In the first part of this look at the St. Louis Cardinals non-roster invitees, the changing balance between veterans and prospects was analyzed. Here in part two, we’ll review the NRIs that made the team each year out of spring training since 2001 as well as some of the prominent names that came up short.
|2008||NRI made 25-man||Casualties|
|Ron Villone||Juan Gonzalez|
|Rico Washington *||Cliff Politte|
|* 1st MLB action||Dewan Brazelton|
Last spring, lefty NRI reliever Ron Villone signed late, on February 19. Tyler Johnson always seemed a month away from being ready. Tyler’s late March cortisone shot opened the door for Villone and by Johnson’s May surgery, Villone was firmly entrenched for the remainder of the season. Villone was not asked to return to the Cardinals in 2009 and remains a free agent.
Rico Washington made his first major league roster after almost a dozen years in the minors when Brendan Ryan suffered a strained oblique during spring training. After a month of hitting under the Mendoza Line, Washington was back in Memphis. He is now a minor league free agent.
Among the players that tried and failed to make the team include former two-time American League Most Valuable Player Juan Gonzalez and ex-Tampa Bay pitcher Dewon Brazelton. Neither made it through the month of March. In what may have been his final season, former Cards pitcher Cliff Politte reported to Memphis, but spent most of the season on the disabled list.
|2007||NRI made 25-man||Casualties|
Though 19 tried, not a one of the 2007 NRIs made the opening day roster.
Former Cardinals catcher Eli Marrero tried to catch on as a third string catcher and backup outfielder but instead opened the season on Memphis’ DL due to elbow problems. He played in all of one game there before bad feelings not only ended the business relationship but apparently also Marrero’s career. (After being out of the game in 2008, Marrero is playing winter ball in Puerto Rico this off-season, but is not under contract with an MLB organization.)
Ex-MLB infielder Jolbert Cabrera was allotted 53 spring at-bats and did nothing, batting .151/.211/.189. Well, check that. He did lead the team with four spring errors. Cabrera missed part of the season with Memphis before getting his appendix removed and it went downhill from there.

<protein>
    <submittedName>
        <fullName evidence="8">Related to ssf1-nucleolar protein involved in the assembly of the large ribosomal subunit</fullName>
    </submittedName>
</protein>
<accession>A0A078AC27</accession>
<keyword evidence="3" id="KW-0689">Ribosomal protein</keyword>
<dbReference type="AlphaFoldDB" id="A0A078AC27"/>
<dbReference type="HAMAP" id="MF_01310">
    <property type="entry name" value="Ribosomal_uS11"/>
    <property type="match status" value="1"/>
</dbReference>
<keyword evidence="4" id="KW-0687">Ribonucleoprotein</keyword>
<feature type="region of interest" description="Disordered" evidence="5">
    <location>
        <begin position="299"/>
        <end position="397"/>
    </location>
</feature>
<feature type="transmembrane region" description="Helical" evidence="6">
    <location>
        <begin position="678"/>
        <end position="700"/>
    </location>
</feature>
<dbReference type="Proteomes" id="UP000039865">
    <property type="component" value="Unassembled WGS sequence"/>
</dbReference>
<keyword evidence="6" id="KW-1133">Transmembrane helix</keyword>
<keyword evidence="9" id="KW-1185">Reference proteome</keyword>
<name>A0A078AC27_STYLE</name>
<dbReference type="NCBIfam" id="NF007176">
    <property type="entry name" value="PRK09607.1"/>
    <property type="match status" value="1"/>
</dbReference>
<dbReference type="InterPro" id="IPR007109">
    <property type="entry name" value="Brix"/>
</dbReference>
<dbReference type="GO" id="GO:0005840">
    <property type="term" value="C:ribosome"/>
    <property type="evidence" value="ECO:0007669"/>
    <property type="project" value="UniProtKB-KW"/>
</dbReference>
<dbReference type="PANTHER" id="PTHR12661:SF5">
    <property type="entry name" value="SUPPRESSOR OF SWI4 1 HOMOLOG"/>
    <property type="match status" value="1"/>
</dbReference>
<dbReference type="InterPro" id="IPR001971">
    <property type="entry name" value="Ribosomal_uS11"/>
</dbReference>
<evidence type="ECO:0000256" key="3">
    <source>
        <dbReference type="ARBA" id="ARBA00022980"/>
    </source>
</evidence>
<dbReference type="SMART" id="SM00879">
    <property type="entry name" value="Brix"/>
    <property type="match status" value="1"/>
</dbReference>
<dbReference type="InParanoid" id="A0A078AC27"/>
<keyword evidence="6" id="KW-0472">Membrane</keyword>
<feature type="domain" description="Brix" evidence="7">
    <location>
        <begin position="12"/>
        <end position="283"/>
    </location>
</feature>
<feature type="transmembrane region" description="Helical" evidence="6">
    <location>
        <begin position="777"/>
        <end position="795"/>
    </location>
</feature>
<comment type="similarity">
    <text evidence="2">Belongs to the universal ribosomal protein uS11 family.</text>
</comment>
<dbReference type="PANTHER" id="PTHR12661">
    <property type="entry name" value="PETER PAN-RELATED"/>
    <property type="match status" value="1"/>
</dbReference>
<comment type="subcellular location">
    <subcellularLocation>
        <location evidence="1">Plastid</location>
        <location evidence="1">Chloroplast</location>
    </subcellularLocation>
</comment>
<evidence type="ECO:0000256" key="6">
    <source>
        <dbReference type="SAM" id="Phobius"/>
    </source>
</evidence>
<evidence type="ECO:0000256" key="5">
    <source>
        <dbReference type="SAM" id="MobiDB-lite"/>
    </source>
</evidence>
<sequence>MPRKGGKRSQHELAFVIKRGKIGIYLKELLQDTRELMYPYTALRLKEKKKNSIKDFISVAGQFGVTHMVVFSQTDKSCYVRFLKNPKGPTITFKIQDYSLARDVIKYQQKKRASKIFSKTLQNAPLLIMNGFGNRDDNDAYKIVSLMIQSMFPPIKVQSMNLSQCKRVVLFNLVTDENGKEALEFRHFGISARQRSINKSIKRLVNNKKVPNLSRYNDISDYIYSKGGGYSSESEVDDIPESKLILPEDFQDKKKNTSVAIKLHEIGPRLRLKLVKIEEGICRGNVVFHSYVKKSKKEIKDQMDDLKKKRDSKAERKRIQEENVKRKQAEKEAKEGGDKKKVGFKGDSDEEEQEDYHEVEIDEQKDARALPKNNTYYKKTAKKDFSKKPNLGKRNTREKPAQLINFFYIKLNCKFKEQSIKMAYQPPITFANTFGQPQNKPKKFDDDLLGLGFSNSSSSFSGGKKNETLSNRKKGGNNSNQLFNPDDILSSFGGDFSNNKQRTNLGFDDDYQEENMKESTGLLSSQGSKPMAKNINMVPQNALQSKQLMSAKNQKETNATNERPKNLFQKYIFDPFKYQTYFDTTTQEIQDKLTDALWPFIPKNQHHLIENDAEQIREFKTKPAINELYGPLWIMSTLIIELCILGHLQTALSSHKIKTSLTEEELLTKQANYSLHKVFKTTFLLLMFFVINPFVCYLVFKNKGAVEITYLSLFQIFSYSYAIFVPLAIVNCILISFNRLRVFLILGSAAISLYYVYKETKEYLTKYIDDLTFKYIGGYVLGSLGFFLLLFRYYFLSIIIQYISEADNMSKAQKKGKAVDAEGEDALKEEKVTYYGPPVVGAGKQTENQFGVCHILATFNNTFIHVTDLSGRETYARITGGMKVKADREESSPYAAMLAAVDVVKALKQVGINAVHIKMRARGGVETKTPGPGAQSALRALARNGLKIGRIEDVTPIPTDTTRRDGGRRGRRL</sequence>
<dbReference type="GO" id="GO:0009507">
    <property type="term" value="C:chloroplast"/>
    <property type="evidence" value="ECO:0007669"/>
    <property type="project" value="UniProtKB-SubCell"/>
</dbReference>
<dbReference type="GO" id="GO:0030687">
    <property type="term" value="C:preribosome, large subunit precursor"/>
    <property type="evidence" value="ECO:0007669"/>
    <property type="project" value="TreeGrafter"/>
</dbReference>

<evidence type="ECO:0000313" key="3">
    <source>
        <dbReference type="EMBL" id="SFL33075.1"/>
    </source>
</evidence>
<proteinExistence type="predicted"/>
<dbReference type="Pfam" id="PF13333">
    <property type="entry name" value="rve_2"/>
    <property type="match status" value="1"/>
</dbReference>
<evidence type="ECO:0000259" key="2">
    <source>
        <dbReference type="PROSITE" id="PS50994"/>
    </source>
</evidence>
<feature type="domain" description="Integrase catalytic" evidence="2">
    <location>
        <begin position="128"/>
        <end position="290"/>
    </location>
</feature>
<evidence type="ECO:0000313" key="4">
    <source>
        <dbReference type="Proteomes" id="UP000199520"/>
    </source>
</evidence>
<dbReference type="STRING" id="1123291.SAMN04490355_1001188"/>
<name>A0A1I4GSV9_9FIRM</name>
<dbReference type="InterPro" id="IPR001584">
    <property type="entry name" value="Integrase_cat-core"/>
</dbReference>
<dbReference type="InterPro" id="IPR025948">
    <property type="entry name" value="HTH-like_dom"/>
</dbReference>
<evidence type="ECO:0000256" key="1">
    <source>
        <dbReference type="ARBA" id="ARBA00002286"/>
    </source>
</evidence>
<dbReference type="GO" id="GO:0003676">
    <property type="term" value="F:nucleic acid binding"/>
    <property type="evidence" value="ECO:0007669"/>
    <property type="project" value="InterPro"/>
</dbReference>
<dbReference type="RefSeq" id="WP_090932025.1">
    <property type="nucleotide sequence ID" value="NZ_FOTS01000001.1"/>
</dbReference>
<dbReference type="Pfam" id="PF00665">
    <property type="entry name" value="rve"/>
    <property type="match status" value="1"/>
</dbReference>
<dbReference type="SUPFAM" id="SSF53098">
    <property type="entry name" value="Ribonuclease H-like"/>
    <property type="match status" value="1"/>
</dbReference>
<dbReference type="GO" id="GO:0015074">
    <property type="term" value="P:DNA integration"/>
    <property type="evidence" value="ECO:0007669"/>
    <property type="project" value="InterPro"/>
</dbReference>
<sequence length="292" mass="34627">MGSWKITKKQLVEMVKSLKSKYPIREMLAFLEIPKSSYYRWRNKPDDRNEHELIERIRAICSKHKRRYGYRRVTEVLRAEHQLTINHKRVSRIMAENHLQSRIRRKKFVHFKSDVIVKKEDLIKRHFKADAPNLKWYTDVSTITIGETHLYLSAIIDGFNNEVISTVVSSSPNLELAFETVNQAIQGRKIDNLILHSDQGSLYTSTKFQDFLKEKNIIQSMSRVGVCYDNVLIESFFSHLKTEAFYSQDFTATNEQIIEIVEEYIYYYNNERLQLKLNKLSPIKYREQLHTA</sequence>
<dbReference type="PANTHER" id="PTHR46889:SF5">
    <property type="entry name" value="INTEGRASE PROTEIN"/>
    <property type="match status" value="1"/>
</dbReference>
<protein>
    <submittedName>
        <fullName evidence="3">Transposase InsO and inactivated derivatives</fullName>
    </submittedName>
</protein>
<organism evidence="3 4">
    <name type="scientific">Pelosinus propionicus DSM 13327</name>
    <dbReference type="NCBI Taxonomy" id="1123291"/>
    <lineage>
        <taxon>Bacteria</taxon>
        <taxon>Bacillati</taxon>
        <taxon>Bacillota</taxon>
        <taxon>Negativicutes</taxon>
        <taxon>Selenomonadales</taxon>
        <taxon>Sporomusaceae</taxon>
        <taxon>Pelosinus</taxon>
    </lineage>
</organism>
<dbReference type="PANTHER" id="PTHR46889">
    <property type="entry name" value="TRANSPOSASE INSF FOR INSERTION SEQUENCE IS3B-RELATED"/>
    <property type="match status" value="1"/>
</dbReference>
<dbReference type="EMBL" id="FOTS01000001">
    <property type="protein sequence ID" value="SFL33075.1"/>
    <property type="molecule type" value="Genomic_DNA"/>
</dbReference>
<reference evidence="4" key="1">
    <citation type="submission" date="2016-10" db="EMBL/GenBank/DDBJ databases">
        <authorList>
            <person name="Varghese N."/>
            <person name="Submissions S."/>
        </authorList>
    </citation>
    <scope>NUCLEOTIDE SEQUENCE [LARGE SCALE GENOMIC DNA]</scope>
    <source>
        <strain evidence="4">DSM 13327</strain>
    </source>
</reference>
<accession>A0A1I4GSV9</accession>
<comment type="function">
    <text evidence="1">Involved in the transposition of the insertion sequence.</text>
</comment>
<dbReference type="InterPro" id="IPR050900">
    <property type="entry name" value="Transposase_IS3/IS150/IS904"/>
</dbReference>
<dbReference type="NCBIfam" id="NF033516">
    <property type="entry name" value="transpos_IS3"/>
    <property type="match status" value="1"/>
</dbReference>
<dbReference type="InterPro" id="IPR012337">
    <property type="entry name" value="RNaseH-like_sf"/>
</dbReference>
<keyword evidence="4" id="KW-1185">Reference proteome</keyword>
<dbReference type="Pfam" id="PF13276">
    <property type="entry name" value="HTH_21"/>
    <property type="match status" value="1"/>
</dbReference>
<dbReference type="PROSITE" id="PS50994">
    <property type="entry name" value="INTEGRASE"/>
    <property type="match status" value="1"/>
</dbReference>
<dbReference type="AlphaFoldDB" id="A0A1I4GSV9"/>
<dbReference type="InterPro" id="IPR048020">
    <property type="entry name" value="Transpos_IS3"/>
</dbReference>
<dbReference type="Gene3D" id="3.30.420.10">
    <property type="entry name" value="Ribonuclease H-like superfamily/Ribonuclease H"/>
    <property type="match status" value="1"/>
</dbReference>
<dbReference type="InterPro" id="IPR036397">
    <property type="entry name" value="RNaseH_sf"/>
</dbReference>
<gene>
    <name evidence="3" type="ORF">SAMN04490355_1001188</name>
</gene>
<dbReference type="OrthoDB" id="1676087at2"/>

|2006||NRI made 25-man||Casualties|
|Josh Hancock||Alan Benes|
|Scott Spiezio||Brian Daubach|
2006 camp brought a large batch of former major leaguers on minor league contracts. They included first baseman Brian Daubach and pitchers Blaine Neal, John Riedling and Brad Voyles. They all failed. Not an NRI though he should have been, second baseman Junior Spivey had a roster spot, but stunk it up so badly in the spring (.147, five errors) that he was outrighted to Memphis. There he continued to earn a major league salary through DL stints.
Alan Benes made one last try to reclaim his pre-injury glory but ended his career with Memphis. Infielder Deivi Cruz was the only spring hitter worse than Spivey (.146) and was taken off the roster and released before March was out. Reliever Jeff Nelson, a former four-time world champion with the Yankees, pitched well in March, but lost out in the numbers game.
Two that made the club were a pair headed for future disasters – former Cincinnati pitcher Josh Hancock, who posted a spring ERA of 1.80, and infielder Scott Spiezio, kept on the roster despite hitting just .194. Hancock died in a 2007 automobile crash while Spiezio is out of the game due to ongoing substance abuse problems.
|2005||NRI made 25-man||Casualties|
|Bill Pulsipher||Bob File|
|Abraham Nunez||Raul Gonzalez|
Jason Isringhausen’s former comrade with the Mets’ Generation K, lefty Bill Pulsipher, was a surprise winner of a 2005 roster spot. Hamstring problems almost immediately put him on the DL and he was outrighted to Memphis by early May. He went to indy ball from there.
Former Pirates infielder Abraham Nunez was a one-year success for the 2005 Cards, covering third base while Scott Rolen missed 106 games. He turned that into a two year, $3.35 million contract with Philadelphia for 2006-2007 but washed out and is now trying to get back to the majors.